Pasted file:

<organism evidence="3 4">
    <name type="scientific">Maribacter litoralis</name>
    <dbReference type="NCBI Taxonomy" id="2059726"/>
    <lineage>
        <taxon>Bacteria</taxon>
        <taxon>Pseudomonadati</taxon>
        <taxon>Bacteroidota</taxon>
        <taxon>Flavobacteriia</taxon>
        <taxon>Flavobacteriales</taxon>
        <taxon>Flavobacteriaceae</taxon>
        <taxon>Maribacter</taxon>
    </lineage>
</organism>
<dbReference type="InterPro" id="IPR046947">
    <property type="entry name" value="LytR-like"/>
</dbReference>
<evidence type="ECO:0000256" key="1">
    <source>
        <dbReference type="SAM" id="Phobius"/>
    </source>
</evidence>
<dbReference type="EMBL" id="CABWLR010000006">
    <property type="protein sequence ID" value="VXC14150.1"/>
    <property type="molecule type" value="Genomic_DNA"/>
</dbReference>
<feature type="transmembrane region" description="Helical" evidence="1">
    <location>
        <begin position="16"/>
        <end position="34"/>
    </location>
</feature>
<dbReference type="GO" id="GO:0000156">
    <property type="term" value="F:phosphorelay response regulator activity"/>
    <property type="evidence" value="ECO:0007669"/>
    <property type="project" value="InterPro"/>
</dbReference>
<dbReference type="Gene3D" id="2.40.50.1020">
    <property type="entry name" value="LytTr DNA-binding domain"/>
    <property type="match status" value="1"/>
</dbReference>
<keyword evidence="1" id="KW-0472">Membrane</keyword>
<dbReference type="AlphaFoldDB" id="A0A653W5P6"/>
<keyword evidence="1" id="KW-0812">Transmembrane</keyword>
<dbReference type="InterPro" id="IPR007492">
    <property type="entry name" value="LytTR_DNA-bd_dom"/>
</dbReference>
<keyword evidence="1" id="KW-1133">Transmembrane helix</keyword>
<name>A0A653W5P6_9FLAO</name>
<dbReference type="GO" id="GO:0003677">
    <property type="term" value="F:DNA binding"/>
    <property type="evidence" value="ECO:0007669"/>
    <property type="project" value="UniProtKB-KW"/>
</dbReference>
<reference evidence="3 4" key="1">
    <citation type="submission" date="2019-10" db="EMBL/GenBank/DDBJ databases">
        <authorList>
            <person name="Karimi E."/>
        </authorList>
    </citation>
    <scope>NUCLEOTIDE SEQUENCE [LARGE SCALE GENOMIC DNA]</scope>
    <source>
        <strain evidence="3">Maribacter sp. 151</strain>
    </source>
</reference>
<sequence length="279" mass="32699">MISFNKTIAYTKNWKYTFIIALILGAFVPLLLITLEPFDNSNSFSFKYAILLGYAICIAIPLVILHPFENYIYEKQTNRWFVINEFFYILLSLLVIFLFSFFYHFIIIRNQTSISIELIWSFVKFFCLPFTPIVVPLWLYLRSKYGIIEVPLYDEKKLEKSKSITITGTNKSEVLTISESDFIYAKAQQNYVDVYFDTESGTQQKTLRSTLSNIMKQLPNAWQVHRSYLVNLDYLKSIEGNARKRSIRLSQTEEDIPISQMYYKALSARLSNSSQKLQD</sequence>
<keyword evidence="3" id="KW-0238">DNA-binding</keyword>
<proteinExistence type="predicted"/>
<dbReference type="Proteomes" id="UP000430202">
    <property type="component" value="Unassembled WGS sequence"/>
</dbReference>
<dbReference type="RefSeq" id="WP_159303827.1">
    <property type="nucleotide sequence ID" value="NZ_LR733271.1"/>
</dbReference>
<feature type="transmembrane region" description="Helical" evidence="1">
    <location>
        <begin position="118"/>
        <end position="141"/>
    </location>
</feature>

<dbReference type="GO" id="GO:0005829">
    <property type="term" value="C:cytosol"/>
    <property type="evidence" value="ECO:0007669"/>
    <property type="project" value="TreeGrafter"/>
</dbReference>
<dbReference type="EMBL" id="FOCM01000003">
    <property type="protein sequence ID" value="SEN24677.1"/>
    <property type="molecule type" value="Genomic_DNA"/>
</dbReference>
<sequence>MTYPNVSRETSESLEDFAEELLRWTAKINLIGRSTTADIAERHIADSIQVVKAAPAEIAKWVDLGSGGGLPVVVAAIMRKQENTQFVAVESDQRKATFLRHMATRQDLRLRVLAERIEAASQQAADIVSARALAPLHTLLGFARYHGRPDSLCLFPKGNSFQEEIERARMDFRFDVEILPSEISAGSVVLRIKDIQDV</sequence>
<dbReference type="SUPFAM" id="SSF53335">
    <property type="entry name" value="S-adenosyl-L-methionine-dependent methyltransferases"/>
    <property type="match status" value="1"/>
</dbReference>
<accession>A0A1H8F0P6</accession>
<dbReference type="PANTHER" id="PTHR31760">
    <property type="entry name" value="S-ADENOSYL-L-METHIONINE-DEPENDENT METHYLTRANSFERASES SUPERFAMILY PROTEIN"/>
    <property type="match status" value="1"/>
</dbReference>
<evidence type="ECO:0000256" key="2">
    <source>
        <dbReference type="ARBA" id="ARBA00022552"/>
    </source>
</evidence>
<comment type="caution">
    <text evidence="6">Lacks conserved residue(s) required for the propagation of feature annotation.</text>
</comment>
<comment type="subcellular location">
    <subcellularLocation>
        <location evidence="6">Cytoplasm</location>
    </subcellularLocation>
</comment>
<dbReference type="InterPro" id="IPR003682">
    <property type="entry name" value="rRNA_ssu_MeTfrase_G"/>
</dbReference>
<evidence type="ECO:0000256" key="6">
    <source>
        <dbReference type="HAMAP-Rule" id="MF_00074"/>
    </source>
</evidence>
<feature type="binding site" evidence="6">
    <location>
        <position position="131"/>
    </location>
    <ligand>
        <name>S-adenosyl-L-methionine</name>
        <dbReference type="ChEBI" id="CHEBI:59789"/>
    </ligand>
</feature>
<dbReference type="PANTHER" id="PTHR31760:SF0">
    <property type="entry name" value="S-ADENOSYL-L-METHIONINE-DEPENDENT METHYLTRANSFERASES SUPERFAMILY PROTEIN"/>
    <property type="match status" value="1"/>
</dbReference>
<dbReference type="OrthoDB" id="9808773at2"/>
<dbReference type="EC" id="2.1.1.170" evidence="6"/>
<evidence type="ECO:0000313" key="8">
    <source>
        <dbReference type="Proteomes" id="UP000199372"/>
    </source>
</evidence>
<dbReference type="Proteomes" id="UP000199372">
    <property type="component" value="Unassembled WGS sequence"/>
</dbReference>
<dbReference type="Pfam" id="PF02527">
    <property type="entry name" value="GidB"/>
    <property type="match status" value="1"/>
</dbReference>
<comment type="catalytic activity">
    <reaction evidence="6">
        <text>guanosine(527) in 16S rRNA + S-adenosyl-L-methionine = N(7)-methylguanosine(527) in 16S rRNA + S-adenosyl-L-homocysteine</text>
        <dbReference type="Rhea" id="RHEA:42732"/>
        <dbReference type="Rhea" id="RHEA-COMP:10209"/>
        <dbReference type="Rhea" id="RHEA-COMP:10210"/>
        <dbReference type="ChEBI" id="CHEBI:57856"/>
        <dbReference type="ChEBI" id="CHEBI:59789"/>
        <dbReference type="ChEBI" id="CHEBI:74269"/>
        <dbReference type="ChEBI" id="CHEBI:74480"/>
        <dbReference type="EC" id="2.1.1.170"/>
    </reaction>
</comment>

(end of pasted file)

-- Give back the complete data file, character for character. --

<organism evidence="3 4">
    <name type="scientific">Maribacter litoralis</name>
    <dbReference type="NCBI Taxonomy" id="2059726"/>
    <lineage>
        <taxon>Bacteria</taxon>
        <taxon>Pseudomonadati</taxon>
        <taxon>Bacteroidota</taxon>
        <taxon>Flavobacteriia</taxon>
        <taxon>Flavobacteriales</taxon>
        <taxon>Flavobacteriaceae</taxon>
        <taxon>Maribacter</taxon>
    </lineage>
</organism>
<dbReference type="InterPro" id="IPR046947">
    <property type="entry name" value="LytR-like"/>
</dbReference>
<evidence type="ECO:0000256" key="1">
    <source>
        <dbReference type="SAM" id="Phobius"/>
    </source>
</evidence>
<dbReference type="EMBL" id="CABWLR010000006">
    <property type="protein sequence ID" value="VXC14150.1"/>
    <property type="molecule type" value="Genomic_DNA"/>
</dbReference>
<feature type="transmembrane region" description="Helical" evidence="1">
    <location>
        <begin position="16"/>
        <end position="34"/>
    </location>
</feature>
<dbReference type="GO" id="GO:0000156">
    <property type="term" value="F:phosphorelay response regulator activity"/>
    <property type="evidence" value="ECO:0007669"/>
    <property type="project" value="InterPro"/>
</dbReference>
<dbReference type="Gene3D" id="2.40.50.1020">
    <property type="entry name" value="LytTr DNA-binding domain"/>
    <property type="match status" value="1"/>
</dbReference>
<keyword evidence="1" id="KW-0472">Membrane</keyword>
<dbReference type="AlphaFoldDB" id="A0A653W5P6"/>
<keyword evidence="1" id="KW-0812">Transmembrane</keyword>
<dbReference type="InterPro" id="IPR007492">
    <property type="entry name" value="LytTR_DNA-bd_dom"/>
</dbReference>
<keyword evidence="1" id="KW-1133">Transmembrane helix</keyword>
<name>A0A653W5P6_9FLAO</name>
<dbReference type="GO" id="GO:0003677">
    <property type="term" value="F:DNA binding"/>
    <property type="evidence" value="ECO:0007669"/>
    <property type="project" value="UniProtKB-KW"/>
</dbReference>
<reference evidence="3 4" key="1">
    <citation type="submission" date="2019-10" db="EMBL/GenBank/DDBJ databases">
        <authorList>
            <person name="Karimi E."/>
        </authorList>
    </citation>
    <scope>NUCLEOTIDE SEQUENCE [LARGE SCALE GENOMIC DNA]</scope>
    <source>
        <strain evidence="3">Maribacter sp. 151</strain>
    </source>
</reference>
<sequence length="279" mass="32699">MISFNKTIAYTKNWKYTFIIALILGAFVPLLLITLEPFDNSNSFSFKYAILLGYAICIAIPLVILHPFENYIYEKQTNRWFVINEFFYILLSLLVIFLFSFFYHFIIIRNQTSISIELIWSFVKFFCLPFTPIVVPLWLYLRSKYGIIEVPLYDEKKLEKSKSITITGTNKSEVLTISESDFIYAKAQQNYVDVYFDTESGTQQKTLRSTLSNIMKQLPNAWQVHRSYLVNLDYLKSIEGNARKRSIRLSQTEEDIPISQMYYKALSARLSNSSQKLQD</sequence>
<keyword evidence="3" id="KW-0238">DNA-binding</keyword>
<proteinExistence type="predicted"/>
<dbReference type="Proteomes" id="UP000430202">
    <property type="component" value="Unassembled WGS sequence"/>
</dbReference>
<dbReference type="RefSeq" id="WP_159303827.1">
    <property type="nucleotide sequence ID" value="NZ_LR733271.1"/>
</dbReference>
<feature type="transmembrane region" description="Helical" evidence="1">
    <location>
        <begin position="118"/>
        <end position="141"/>
    </location>
</feature>

<dbReference type="GO" id="GO:0005829">
    <property type="term" value="C:cytosol"/>
    <property type="evidence" value="ECO:0007669"/>
    <property type="project" value="TreeGrafter"/>
</dbReference>
<dbReference type="EMBL" id="FOCM01000003">
    <property type="protein sequence ID" value="SEN24677.1"/>
    <property type="molecule type" value="Genomic_DNA"/>
</dbReference>
<sequence>MTYPNVSRETSESLEDFAEELLRWTAKINLIGRSTTADIAERHIADSIQVVKAAPAEIAKWVDLGSGGGLPVVVAAIMRKQENTQFVAVESDQRKATFLRHMATRQDLRLRVLAERIEAASQQAADIVSARALAPLHTLLGFARYHGRPDSLCLFPKGNSFQEEIERARMDFRFDVEILPSEISAGSVVLRIKDIQDV</sequence>
<dbReference type="SUPFAM" id="SSF53335">
    <property type="entry name" value="S-adenosyl-L-methionine-dependent methyltransferases"/>
    <property type="match status" value="1"/>
</dbReference>
<accession>A0A1H8F0P6</accession>
<dbReference type="PANTHER" id="PTHR31760">
    <property type="entry name" value="S-ADENOSYL-L-METHIONINE-DEPENDENT METHYLTRANSFERASES SUPERFAMILY PROTEIN"/>
    <property type="match status" value="1"/>
</dbReference>
<evidence type="ECO:0000256" key="2">
    <source>
        <dbReference type="ARBA" id="ARBA00022552"/>
    </source>
</evidence>
<comment type="caution">
    <text evidence="6">Lacks conserved residue(s) required for the propagation of feature annotation.</text>
</comment>
<comment type="subcellular location">
    <subcellularLocation>
        <location evidence="6">Cytoplasm</location>
    </subcellularLocation>
</comment>
<dbReference type="InterPro" id="IPR003682">
    <property type="entry name" value="rRNA_ssu_MeTfrase_G"/>
</dbReference>
<evidence type="ECO:0000256" key="6">
    <source>
        <dbReference type="HAMAP-Rule" id="MF_00074"/>
    </source>
</evidence>
<feature type="binding site" evidence="6">
    <location>
        <position position="131"/>
    </location>
    <ligand>
        <name>S-adenosyl-L-methionine</name>
        <dbReference type="ChEBI" id="CHEBI:59789"/>
    </ligand>
</feature>
<dbReference type="PANTHER" id="PTHR31760:SF0">
    <property type="entry name" value="S-ADENOSYL-L-METHIONINE-DEPENDENT METHYLTRANSFERASES SUPERFAMILY PROTEIN"/>
    <property type="match status" value="1"/>
</dbReference>
<dbReference type="OrthoDB" id="9808773at2"/>
<dbReference type="EC" id="2.1.1.170" evidence="6"/>
<evidence type="ECO:0000313" key="8">
    <source>
        <dbReference type="Proteomes" id="UP000199372"/>
    </source>
</evidence>
<dbReference type="Proteomes" id="UP000199372">
    <property type="component" value="Unassembled WGS sequence"/>
</dbReference>
<dbReference type="Pfam" id="PF02527">
    <property type="entry name" value="GidB"/>
    <property type="match status" value="1"/>
</dbReference>
<comment type="catalytic activity">
    <reaction evidence="6">
        <text>guanosine(527) in 16S rRNA + S-adenosyl-L-methionine = N(7)-methylguanosine(527) in 16S rRNA + S-adenosyl-L-homocysteine</text>
        <dbReference type="Rhea" id="RHEA:42732"/>
        <dbReference type="Rhea" id="RHEA-COMP:10209"/>
        <dbReference type="Rhea" id="RHEA-COMP:10210"/>
        <dbReference type="ChEBI" id="CHEBI:57856"/>
        <dbReference type="ChEBI" id="CHEBI:59789"/>
        <dbReference type="ChEBI" id="CHEBI:74269"/>
        <dbReference type="ChEBI" id="CHEBI:74480"/>
        <dbReference type="EC" id="2.1.1.170"/>
    </reaction>
</comment>